The logical outcome for all that money-grabbing is that it will become more and more difficult for the rest of us to get on with our lives as Americans did between 1946 and 2001 (give or take a few years). For all that the money-grabbers use dollars as a scorekeeping mechanism amongst themselves, they also understand that ultimately concentration of wealth is the concentration of power over others.


#11

Or, you could change the game.

Instead of requiring ever nickel of political contribution be traceable back to its source, require them all to be anonymous instead. Candidates would be required to set up a PAC. Donations to the PAC are required to be unattributed, be it a giant check from Boeing or a bag of cash from Charles Koch or a ten dollar bill from RatMan. Need less to say, those three entities have much different goals in contributing. The PAC uses the current rules, in that it (wink, wink) can’t coordinate with the candidate. Now Boeing and Koch and RatMan all claim they kicked in a million.

All of a sudden the purpose of questionable contributions goes away. And it actually becomes EASIER to catch candidates who violate the process, especially if you reward whistleblowers within the campaigns.

Instead of PACs, you could handle the anonymous campaign contributions through the government. It wouldn’t be my first choice, though-- the US government has become so corrupt that it wouldn’t end well, and as we’ve seen, government whistleblowers are often treated harshly.


#12

I like it. You’re not saying wealthy people and corporations can’t donate, so how can they complain? Although maybe we’re so far around the bend that they’d admit openly that the lack of influence would negate their reason to donate.


#13

That would be still ripe for abuse.

Doesn’t matter if it’s anonymous, a wealthy individual/company could just let them know privately “we’re making an anonymous donation of $x right now, wink” and get exactly the same political influence they do now…

No, big donations need to be stopped, no exceptions.


#14

As long as it costs hundreds of millions of dollars to fund a national campaign, you will never stop the contributions. Or you’ll end up with a government of nothing but Trumps and Romneys, and a few others, who are so rich they can fund a campaign on their own.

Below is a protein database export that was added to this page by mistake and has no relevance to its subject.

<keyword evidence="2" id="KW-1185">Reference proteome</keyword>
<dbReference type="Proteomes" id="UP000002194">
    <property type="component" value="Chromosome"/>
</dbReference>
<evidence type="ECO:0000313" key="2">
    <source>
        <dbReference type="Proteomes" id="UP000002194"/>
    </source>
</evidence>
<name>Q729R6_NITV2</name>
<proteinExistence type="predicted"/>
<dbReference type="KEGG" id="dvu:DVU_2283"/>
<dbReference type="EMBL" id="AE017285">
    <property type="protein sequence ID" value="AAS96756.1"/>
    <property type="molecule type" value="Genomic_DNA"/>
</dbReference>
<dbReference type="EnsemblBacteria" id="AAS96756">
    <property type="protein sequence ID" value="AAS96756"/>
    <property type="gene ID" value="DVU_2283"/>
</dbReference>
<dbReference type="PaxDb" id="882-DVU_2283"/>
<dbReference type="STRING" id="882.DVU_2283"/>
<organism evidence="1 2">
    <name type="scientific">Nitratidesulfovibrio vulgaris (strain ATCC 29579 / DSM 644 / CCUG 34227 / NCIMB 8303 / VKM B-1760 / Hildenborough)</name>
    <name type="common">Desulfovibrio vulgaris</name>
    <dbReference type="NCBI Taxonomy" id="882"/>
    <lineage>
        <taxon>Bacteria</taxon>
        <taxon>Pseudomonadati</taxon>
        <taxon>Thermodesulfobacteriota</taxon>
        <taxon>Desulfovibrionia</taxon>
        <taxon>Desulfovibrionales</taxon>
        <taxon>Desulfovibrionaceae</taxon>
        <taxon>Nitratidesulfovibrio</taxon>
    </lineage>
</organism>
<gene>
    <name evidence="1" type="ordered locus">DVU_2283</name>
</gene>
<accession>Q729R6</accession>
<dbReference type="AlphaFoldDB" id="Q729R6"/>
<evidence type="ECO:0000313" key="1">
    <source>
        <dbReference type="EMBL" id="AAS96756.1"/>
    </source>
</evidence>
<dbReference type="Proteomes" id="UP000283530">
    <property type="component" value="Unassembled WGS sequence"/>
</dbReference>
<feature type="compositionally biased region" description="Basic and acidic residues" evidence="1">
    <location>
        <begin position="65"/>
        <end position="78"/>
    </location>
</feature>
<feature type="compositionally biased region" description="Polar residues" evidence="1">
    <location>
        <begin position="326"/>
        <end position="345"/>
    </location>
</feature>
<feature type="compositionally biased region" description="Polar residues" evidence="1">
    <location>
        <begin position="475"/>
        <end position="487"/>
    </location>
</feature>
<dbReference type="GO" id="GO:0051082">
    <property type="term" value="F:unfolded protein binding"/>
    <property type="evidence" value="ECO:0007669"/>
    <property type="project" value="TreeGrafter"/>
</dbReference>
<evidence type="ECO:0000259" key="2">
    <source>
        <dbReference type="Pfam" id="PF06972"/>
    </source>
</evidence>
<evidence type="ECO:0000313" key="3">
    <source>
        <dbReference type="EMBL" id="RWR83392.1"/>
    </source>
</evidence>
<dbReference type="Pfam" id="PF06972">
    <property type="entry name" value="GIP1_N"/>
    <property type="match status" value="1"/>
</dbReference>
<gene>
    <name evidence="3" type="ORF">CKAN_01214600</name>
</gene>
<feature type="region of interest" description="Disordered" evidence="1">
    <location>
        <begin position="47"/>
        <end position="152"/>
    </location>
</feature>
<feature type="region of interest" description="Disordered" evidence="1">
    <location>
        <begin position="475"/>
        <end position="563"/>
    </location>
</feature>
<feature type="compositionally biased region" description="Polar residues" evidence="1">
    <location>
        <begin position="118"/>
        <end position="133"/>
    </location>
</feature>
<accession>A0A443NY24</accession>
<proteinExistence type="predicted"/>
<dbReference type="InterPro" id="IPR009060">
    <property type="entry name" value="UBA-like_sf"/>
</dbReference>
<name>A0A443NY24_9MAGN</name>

#15

And his contemporary follower, James Galbraith.


#16

It’s perfectly feasible to put legal caps on campaign funding…
Or, that $10 per person cap i mentioned earlier? That applies to the person running too…

This wouldn’t restrict government to the wealthy, it’d be the reverse in that only grassroots funding would work as the wealthy would not be able to buy elections.


#17

I think most industries provide goods or services in exchange for payment.

The finance “industry” mostly mines their risk-immumity and preferential treatment for an endless stream of profit without serving the rest of society in any significant way.

Beyond bank accounts and the occasional loan, what do they provide the society that feeds them?

Why do we pay such an enormous cost (countless billions) and tolerate so much fraud and money laundering just for those simple services?


#18

Hell, make it $1000 person! But corporations are persons, we keep being told. So that $1000 cap now applies to a megabank and an oil supermajor too. Couldn’t be fairer.


#19

This thing above enormous. It absolutely makes banking a special industry. Compared to which

is such an irrelevance that it’s embarrassing to even see it mentioned in the same post.


#20

Not as much as you think, which is why I mentioned it in the same post. Don’t know what it is now, but:
“As of 2009, studies suggested HFT firms accounted for 60-73% of all US equity trading volume, with that number falling to approximately 50% in 2012.”

It’s also much much newer than fractional reserve banking, and its power is growing rapidly.